There’s nothing like crawling in between two cool sheets and falling into blissful slumber. Maybe it’s been easy for me because I keep so busy during the day that it’s never been a problem. I feel for those that have trouble.  There are many things you can do to improve sleep. No, not smoking pot!

Let’s start with the environment: Cold dark room is most important. Keep the activity nice and slow at least a few hours prior to turning off the light. Exercise is not a good idea before turning in. No housecleaning or cocktails at lights out time.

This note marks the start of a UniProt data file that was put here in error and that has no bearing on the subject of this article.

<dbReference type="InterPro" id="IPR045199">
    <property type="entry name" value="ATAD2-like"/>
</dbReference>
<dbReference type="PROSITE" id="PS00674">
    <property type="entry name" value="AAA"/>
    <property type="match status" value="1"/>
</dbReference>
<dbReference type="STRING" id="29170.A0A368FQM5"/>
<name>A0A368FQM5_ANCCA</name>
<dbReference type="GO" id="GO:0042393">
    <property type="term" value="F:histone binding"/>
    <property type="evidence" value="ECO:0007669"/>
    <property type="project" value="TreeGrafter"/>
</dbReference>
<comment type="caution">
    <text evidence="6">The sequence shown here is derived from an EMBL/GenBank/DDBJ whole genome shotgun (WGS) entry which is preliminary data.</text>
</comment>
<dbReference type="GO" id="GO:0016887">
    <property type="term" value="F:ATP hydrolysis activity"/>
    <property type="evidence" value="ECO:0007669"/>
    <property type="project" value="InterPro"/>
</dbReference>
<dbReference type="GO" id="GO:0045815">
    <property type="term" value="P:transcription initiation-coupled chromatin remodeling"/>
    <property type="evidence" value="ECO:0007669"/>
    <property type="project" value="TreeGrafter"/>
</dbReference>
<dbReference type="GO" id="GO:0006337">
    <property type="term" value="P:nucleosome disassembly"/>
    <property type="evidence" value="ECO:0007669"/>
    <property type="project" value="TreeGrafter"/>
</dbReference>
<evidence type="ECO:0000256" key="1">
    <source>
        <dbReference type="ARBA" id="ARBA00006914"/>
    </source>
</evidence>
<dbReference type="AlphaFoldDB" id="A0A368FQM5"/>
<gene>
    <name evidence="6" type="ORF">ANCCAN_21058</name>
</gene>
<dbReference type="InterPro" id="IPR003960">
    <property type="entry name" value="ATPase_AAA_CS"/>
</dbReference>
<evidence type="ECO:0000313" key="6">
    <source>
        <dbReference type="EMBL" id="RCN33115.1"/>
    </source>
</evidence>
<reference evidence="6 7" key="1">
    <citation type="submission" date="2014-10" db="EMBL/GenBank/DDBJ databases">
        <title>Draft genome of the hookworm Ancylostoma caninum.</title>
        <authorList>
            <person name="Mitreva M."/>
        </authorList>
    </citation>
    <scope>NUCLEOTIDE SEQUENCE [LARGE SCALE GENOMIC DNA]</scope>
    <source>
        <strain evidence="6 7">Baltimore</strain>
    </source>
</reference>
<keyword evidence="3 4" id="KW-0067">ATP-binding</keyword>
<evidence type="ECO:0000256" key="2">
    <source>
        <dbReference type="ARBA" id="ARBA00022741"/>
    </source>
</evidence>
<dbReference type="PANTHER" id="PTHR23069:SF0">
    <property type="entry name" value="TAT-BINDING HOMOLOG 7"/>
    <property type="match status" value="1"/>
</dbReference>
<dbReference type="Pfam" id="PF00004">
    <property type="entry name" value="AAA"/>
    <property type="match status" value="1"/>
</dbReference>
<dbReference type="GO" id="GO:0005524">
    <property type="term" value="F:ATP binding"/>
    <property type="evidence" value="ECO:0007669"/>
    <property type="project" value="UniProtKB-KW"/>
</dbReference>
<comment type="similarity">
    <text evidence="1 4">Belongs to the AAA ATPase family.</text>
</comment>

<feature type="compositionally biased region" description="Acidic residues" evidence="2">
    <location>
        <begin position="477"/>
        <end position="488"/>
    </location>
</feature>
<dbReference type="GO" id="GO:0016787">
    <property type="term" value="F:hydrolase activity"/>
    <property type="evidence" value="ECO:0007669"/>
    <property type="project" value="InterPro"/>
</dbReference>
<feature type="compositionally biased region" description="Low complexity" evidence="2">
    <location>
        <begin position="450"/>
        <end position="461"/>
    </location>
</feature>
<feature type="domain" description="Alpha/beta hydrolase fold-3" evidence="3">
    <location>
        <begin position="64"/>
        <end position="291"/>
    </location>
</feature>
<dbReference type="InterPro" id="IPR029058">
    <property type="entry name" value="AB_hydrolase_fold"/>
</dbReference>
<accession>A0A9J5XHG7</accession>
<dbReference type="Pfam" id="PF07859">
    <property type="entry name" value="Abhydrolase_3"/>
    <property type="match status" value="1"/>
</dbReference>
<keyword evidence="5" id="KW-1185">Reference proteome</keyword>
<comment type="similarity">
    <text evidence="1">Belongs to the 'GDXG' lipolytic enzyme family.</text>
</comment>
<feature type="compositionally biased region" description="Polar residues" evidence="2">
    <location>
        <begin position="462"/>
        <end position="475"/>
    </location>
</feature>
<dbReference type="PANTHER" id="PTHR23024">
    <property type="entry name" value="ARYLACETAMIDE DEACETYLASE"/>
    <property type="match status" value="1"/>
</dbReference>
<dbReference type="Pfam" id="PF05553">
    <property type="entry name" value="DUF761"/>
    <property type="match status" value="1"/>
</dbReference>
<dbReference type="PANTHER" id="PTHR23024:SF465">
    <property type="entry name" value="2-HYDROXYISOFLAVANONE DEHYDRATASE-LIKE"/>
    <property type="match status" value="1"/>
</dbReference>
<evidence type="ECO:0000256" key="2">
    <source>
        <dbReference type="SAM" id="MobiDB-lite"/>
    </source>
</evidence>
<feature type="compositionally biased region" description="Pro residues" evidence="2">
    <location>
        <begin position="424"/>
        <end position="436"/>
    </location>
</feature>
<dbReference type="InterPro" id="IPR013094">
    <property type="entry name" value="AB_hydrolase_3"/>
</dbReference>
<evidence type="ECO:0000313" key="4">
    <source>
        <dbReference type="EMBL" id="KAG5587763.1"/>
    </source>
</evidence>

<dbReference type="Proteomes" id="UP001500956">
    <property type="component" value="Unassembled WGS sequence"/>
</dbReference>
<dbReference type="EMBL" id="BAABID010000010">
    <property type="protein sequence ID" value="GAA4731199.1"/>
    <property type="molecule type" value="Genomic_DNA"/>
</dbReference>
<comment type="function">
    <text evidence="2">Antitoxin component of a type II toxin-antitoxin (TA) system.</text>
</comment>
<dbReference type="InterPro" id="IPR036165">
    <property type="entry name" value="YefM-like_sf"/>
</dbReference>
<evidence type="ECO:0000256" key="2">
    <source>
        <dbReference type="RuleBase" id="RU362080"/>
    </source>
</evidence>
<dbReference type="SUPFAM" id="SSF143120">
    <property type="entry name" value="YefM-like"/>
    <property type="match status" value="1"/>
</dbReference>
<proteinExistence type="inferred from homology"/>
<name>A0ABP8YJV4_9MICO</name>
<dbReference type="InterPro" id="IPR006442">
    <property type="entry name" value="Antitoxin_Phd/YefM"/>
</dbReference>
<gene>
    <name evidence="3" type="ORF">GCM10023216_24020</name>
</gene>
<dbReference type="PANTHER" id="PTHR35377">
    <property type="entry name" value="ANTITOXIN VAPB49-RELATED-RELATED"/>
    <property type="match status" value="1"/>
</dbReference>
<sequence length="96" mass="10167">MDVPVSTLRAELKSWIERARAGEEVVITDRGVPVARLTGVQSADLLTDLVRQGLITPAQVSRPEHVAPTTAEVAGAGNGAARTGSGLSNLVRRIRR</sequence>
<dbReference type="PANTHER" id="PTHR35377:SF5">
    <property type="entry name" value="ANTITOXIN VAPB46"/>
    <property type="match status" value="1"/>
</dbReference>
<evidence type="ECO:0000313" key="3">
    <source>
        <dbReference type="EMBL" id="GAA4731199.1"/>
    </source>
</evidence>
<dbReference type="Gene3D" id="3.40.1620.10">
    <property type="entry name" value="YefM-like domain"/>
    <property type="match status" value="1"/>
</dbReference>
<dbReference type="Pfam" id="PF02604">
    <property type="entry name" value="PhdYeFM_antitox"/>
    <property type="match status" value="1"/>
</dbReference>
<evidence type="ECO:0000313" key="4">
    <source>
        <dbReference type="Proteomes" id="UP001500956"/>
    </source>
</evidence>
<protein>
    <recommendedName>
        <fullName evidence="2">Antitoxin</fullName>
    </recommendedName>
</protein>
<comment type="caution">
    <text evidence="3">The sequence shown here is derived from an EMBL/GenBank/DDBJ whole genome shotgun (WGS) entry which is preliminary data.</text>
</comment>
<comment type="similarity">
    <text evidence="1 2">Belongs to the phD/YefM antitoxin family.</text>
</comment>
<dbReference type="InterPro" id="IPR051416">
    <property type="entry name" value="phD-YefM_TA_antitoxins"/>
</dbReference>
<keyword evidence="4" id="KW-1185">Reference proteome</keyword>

Some people may be able to fall asleep with noise, but some seem to wake with every little sound. Others sleep through all kinds of noise. Much has to do with your central nervous system (CNS). If you’re primed to jump, if your CNS is on edge, your sleep won’t be restful. Make sure there are no electric appliances or wiring that run within 3’ of your head. This can mean taking a gauss meter to the walls near your bed. This may not be affecting your sleep, but it most certainly can affect your health. Remember you spend around 8 hours in this environment, it should be healthy. If you’re sensitive to chemicals, organic sheets and non-toxic detergent are a must. Of course, be sure to choose a mattress and support that is conducive to your comfort. For many years I thought I liked a hard mattress, only to find when I traveled, I slept more soundly and woke feeling better with a softer mattress. Essential oils may be soothing. Lavender should not be used with young boys, so keep it away from the children, it affects hormones.